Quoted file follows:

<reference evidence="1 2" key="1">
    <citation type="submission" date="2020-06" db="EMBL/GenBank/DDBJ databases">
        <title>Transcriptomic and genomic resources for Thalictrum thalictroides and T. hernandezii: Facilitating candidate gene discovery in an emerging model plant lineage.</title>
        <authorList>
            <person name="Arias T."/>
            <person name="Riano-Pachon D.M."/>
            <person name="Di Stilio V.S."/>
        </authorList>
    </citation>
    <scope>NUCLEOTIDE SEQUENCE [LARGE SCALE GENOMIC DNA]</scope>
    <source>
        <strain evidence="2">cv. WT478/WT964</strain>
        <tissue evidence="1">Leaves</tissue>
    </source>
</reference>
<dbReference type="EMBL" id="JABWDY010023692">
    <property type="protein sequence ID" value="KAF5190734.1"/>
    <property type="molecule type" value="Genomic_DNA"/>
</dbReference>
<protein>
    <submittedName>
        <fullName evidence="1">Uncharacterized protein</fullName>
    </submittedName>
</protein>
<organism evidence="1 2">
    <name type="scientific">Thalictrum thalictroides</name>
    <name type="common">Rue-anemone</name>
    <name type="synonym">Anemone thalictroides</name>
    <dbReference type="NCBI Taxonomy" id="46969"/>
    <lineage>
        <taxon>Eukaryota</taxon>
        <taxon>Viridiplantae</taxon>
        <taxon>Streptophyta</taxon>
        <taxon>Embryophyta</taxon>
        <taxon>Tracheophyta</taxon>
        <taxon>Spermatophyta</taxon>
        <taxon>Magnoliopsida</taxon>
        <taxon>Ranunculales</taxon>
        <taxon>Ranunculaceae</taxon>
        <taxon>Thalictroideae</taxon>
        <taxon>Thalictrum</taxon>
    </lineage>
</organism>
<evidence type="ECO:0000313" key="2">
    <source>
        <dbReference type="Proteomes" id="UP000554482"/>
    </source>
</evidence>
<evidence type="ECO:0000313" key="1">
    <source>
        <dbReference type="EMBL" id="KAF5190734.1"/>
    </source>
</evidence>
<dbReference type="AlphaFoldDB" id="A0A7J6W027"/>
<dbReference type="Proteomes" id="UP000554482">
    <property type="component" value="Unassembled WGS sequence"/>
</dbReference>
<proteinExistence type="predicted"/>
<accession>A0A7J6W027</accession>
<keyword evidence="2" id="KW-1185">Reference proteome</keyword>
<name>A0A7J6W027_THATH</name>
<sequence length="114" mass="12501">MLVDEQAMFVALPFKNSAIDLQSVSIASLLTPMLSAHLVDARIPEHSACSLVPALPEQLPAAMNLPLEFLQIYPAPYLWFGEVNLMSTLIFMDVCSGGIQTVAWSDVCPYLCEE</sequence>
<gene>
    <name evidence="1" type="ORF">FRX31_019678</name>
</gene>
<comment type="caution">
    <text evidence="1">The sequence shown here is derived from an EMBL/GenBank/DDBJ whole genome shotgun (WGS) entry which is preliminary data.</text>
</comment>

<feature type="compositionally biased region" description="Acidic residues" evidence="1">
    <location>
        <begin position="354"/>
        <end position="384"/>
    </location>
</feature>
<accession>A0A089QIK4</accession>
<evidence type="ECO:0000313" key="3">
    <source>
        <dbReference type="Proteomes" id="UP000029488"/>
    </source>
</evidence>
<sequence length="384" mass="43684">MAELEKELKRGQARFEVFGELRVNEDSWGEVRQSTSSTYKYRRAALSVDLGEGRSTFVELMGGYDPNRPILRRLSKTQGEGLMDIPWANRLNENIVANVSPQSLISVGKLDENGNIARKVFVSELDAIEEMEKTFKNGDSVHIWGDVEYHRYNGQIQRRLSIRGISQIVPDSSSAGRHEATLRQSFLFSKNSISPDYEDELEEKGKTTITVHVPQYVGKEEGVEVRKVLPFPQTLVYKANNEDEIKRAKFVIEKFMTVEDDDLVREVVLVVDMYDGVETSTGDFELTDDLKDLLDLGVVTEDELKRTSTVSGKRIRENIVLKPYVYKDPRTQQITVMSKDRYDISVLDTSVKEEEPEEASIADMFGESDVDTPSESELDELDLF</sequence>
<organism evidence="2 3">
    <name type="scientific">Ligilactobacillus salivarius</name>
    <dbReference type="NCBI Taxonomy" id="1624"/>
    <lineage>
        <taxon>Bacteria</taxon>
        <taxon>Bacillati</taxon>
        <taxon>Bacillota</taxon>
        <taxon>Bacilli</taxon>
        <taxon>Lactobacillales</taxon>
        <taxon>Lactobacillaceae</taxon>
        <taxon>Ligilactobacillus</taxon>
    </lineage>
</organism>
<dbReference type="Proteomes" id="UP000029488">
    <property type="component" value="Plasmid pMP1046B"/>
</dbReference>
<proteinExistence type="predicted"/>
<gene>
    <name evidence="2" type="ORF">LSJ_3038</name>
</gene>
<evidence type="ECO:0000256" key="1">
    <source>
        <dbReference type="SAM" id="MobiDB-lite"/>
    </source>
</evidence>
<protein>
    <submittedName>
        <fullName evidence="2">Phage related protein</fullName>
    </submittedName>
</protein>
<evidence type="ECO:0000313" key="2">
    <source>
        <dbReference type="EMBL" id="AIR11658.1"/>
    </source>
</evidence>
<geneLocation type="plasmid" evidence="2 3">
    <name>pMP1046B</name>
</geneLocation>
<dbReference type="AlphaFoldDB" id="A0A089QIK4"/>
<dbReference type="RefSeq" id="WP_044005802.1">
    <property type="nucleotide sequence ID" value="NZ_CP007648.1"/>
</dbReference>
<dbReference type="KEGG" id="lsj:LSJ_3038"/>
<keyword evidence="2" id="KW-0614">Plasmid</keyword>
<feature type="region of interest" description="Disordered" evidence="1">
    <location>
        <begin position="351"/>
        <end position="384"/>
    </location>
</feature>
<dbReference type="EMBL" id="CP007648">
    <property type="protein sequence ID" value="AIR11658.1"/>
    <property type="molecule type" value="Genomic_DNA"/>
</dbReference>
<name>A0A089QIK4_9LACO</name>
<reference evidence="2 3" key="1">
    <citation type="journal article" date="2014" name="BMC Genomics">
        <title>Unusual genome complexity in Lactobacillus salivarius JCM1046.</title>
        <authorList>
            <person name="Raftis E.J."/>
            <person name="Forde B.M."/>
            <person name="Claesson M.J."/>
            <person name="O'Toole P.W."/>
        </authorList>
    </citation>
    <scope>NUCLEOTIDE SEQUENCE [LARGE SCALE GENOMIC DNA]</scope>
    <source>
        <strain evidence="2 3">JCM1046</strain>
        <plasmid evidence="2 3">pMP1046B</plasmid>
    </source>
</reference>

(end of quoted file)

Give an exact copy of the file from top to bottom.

<reference evidence="1 2" key="1">
    <citation type="submission" date="2020-06" db="EMBL/GenBank/DDBJ databases">
        <title>Transcriptomic and genomic resources for Thalictrum thalictroides and T. hernandezii: Facilitating candidate gene discovery in an emerging model plant lineage.</title>
        <authorList>
            <person name="Arias T."/>
            <person name="Riano-Pachon D.M."/>
            <person name="Di Stilio V.S."/>
        </authorList>
    </citation>
    <scope>NUCLEOTIDE SEQUENCE [LARGE SCALE GENOMIC DNA]</scope>
    <source>
        <strain evidence="2">cv. WT478/WT964</strain>
        <tissue evidence="1">Leaves</tissue>
    </source>
</reference>
<dbReference type="EMBL" id="JABWDY010023692">
    <property type="protein sequence ID" value="KAF5190734.1"/>
    <property type="molecule type" value="Genomic_DNA"/>
</dbReference>
<protein>
    <submittedName>
        <fullName evidence="1">Uncharacterized protein</fullName>
    </submittedName>
</protein>
<organism evidence="1 2">
    <name type="scientific">Thalictrum thalictroides</name>
    <name type="common">Rue-anemone</name>
    <name type="synonym">Anemone thalictroides</name>
    <dbReference type="NCBI Taxonomy" id="46969"/>
    <lineage>
        <taxon>Eukaryota</taxon>
        <taxon>Viridiplantae</taxon>
        <taxon>Streptophyta</taxon>
        <taxon>Embryophyta</taxon>
        <taxon>Tracheophyta</taxon>
        <taxon>Spermatophyta</taxon>
        <taxon>Magnoliopsida</taxon>
        <taxon>Ranunculales</taxon>
        <taxon>Ranunculaceae</taxon>
        <taxon>Thalictroideae</taxon>
        <taxon>Thalictrum</taxon>
    </lineage>
</organism>
<evidence type="ECO:0000313" key="2">
    <source>
        <dbReference type="Proteomes" id="UP000554482"/>
    </source>
</evidence>
<evidence type="ECO:0000313" key="1">
    <source>
        <dbReference type="EMBL" id="KAF5190734.1"/>
    </source>
</evidence>
<dbReference type="AlphaFoldDB" id="A0A7J6W027"/>
<dbReference type="Proteomes" id="UP000554482">
    <property type="component" value="Unassembled WGS sequence"/>
</dbReference>
<proteinExistence type="predicted"/>
<accession>A0A7J6W027</accession>
<keyword evidence="2" id="KW-1185">Reference proteome</keyword>
<name>A0A7J6W027_THATH</name>
<sequence length="114" mass="12501">MLVDEQAMFVALPFKNSAIDLQSVSIASLLTPMLSAHLVDARIPEHSACSLVPALPEQLPAAMNLPLEFLQIYPAPYLWFGEVNLMSTLIFMDVCSGGIQTVAWSDVCPYLCEE</sequence>
<gene>
    <name evidence="1" type="ORF">FRX31_019678</name>
</gene>
<comment type="caution">
    <text evidence="1">The sequence shown here is derived from an EMBL/GenBank/DDBJ whole genome shotgun (WGS) entry which is preliminary data.</text>
</comment>

<feature type="compositionally biased region" description="Acidic residues" evidence="1">
    <location>
        <begin position="354"/>
        <end position="384"/>
    </location>
</feature>
<accession>A0A089QIK4</accession>
<evidence type="ECO:0000313" key="3">
    <source>
        <dbReference type="Proteomes" id="UP000029488"/>
    </source>
</evidence>
<sequence length="384" mass="43684">MAELEKELKRGQARFEVFGELRVNEDSWGEVRQSTSSTYKYRRAALSVDLGEGRSTFVELMGGYDPNRPILRRLSKTQGEGLMDIPWANRLNENIVANVSPQSLISVGKLDENGNIARKVFVSELDAIEEMEKTFKNGDSVHIWGDVEYHRYNGQIQRRLSIRGISQIVPDSSSAGRHEATLRQSFLFSKNSISPDYEDELEEKGKTTITVHVPQYVGKEEGVEVRKVLPFPQTLVYKANNEDEIKRAKFVIEKFMTVEDDDLVREVVLVVDMYDGVETSTGDFELTDDLKDLLDLGVVTEDELKRTSTVSGKRIRENIVLKPYVYKDPRTQQITVMSKDRYDISVLDTSVKEEEPEEASIADMFGESDVDTPSESELDELDLF</sequence>
<organism evidence="2 3">
    <name type="scientific">Ligilactobacillus salivarius</name>
    <dbReference type="NCBI Taxonomy" id="1624"/>
    <lineage>
        <taxon>Bacteria</taxon>
        <taxon>Bacillati</taxon>
        <taxon>Bacillota</taxon>
        <taxon>Bacilli</taxon>
        <taxon>Lactobacillales</taxon>
        <taxon>Lactobacillaceae</taxon>
        <taxon>Ligilactobacillus</taxon>
    </lineage>
</organism>
<dbReference type="Proteomes" id="UP000029488">
    <property type="component" value="Plasmid pMP1046B"/>
</dbReference>
<proteinExistence type="predicted"/>
<gene>
    <name evidence="2" type="ORF">LSJ_3038</name>
</gene>
<evidence type="ECO:0000256" key="1">
    <source>
        <dbReference type="SAM" id="MobiDB-lite"/>
    </source>
</evidence>
<protein>
    <submittedName>
        <fullName evidence="2">Phage related protein</fullName>
    </submittedName>
</protein>
<evidence type="ECO:0000313" key="2">
    <source>
        <dbReference type="EMBL" id="AIR11658.1"/>
    </source>
</evidence>
<geneLocation type="plasmid" evidence="2 3">
    <name>pMP1046B</name>
</geneLocation>
<dbReference type="AlphaFoldDB" id="A0A089QIK4"/>
<dbReference type="RefSeq" id="WP_044005802.1">
    <property type="nucleotide sequence ID" value="NZ_CP007648.1"/>
</dbReference>
<dbReference type="KEGG" id="lsj:LSJ_3038"/>
<keyword evidence="2" id="KW-0614">Plasmid</keyword>
<feature type="region of interest" description="Disordered" evidence="1">
    <location>
        <begin position="351"/>
        <end position="384"/>
    </location>
</feature>
<dbReference type="EMBL" id="CP007648">
    <property type="protein sequence ID" value="AIR11658.1"/>
    <property type="molecule type" value="Genomic_DNA"/>
</dbReference>
<name>A0A089QIK4_9LACO</name>
<reference evidence="2 3" key="1">
    <citation type="journal article" date="2014" name="BMC Genomics">
        <title>Unusual genome complexity in Lactobacillus salivarius JCM1046.</title>
        <authorList>
            <person name="Raftis E.J."/>
            <person name="Forde B.M."/>
            <person name="Claesson M.J."/>
            <person name="O'Toole P.W."/>
        </authorList>
    </citation>
    <scope>NUCLEOTIDE SEQUENCE [LARGE SCALE GENOMIC DNA]</scope>
    <source>
        <strain evidence="2 3">JCM1046</strain>
        <plasmid evidence="2 3">pMP1046B</plasmid>
    </source>
</reference>